The first major snow storm of the 2012-2013 winter season has the potential to affect a large swath of Montana and NorthWestern Energy is reminding customers of important safety measures.

The forecast from the National Weather Service calls for significant snow, wind and possible overnight subzero temperatures across much of Montana in the next few days. Such events always increase the possibility of power outages. Such weather also highlights the need for natural gas and electric customers to take simple, precautionary safety steps:

Natural Gas Customers:

Heavy wet, blowing snow can block heating and appliance exhaust vents which can cause equipment to malfunction resulting in a loss of heat or a buildup of deadly carbon monoxide in the structure.

Outdoor natural gas meters and equipment are designed to withstand Montana’s winter weather conditions. However, heavy buildup of snow or ice, icicles falling from building eaves, or water dripping from a roof and freezing on a natural gas meter or appliance vent, may disrupt the flow of natural gas or create a potentially dangerous situation inside the structure.

If your home has an outside natural gas meter, check it routinely for accumulation of ice or snow. Look for your natural gas appliance vents – which often are on the roof – to ensure they are clear of snow. Also remember that clearing snow and ice from meters or vents needs to be done carefully and gently to avoid damaging the equipment.

It at any time if you smell a strong and persistent odor similar to sulfur or rotten eggs, leave your home immediately and avoid using any electric appliances such as light switches, garage door openers and phones—including a cell phone. When you are at a safe distance away, call NorthWestern Energy at (888) 467-2669 or 911 to report the concern. Stay away from the building until someone from the utility or a first responder tells you it’s safe.

Unlike natural gas, carbon monoxide is odorless and may be present when a fuel is not burned completely due to inadequate combustion air or when exhaust vents become clogged. Carbon monoxide symptoms include headache, nausea, vomiting, fatigue, and confusion. If you suspect carbon monoxide may be present, seek fresh air immediately and call NorthWestern Energy.

Other safety reminders include:

Ensure your natural gas meter is visible at all times and accessible for maintenance and emergency responders.

Avoid using a snow blower near a meter to keep from burying the meter with snow.

Gently remove the snow or ice around the meter with your hands or use a broom to brush it away. If ice or excessive snow has encased your meter, contact NorthWestern Energy at (888) 467-2669.

Never kick or hit your natural gas meter or its piping with a hammer or other hard object in order to dislodge snow or ice.

Keep natural gas vents clear, unobstructed and free of debris. Some direct-vent and high-efficiency appliances have direct side wall outdoor vents and air intakes that could become obstructed during heavy snowfall. Other vents may be on the roof.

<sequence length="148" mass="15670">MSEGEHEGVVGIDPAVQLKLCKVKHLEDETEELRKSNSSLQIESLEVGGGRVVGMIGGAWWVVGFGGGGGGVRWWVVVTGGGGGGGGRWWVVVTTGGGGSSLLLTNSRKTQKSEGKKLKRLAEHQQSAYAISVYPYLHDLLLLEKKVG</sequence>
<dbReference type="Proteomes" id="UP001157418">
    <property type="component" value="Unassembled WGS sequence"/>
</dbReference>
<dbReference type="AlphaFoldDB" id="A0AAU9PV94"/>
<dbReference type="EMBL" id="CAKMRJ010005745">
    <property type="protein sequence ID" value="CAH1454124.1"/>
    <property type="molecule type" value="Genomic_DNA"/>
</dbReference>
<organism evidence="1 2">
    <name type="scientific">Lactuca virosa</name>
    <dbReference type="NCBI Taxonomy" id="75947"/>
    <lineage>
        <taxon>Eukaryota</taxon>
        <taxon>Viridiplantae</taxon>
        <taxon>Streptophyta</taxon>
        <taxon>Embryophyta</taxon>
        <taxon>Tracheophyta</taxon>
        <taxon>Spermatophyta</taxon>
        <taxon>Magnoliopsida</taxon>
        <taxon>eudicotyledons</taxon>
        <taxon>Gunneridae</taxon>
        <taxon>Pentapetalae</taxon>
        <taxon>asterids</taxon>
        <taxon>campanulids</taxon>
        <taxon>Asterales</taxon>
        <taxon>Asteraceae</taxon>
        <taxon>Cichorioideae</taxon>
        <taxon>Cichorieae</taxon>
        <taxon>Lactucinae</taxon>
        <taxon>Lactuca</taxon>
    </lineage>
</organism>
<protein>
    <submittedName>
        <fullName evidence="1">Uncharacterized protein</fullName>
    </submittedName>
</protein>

If you have a seasonal property or are away on vacation, ask someone to check your natural gas meters and vents—especially after a significant storm. A covered meter, in addition to being potentially dangerous, can disrupt service leading to loss of heat to the structure.


Electric Customers:

Customers calling to report outages may experience extended on-hold times in the event of a large-scale outage situation. Customers who wish to report an outage and don’t want to wait to speak to a representative can leave a message by following the prompts within the telephone system.

Customers are reminded to use caution and common sense around electric power lines that are sagging or downed. Never attempt to touch or move a low-hanging wire as lines may still be energized even if they are lying on the ground.

Here are a few reminders in case electric service to your home or business is interrupted:

Contact NorthWestern Energy at 888-467-2669 to report outages, downed or sagging power lines. If you see fallen or sagging electrical wires, assume they are “live” and stay clear of the lines. Keep others away from wires and any other structures that may be energized. Call your local utility or local emergency services to report a downed or sagging power line.

Use portable generators only if a licensed electrical contractor in accordance with all federal and state codes and local ordinances has properly installed them. Portable generators should not be connected directly to your house or any building wiring. Doing so may feed power back on to our electric lines and threaten the safety of our employees working to restore an outage.

Beware of fallen or broken branches and trees as they are a major cause of power outages and could be energized if they are in or come in contact with a live electric line.

Keep an emergency kit ready—include flashlights, battery powered radio, canned foods that require no cooking, and fresh batteries. Some other things to remember: only non-electric land line phones work during storm events when power is interrupted, and keep your cell phone fully-charged when storm events are expected. Also, some cell phone towers do not work at full power after losing an electric feed.

Shut off appliances, lights and unplug sensitive electronic equipment. Using a surge protector also helps to protect sensitive electronic equipment such as televisions and computers.

NorthWestern Energy’s Customer Service Number is 888-467-2669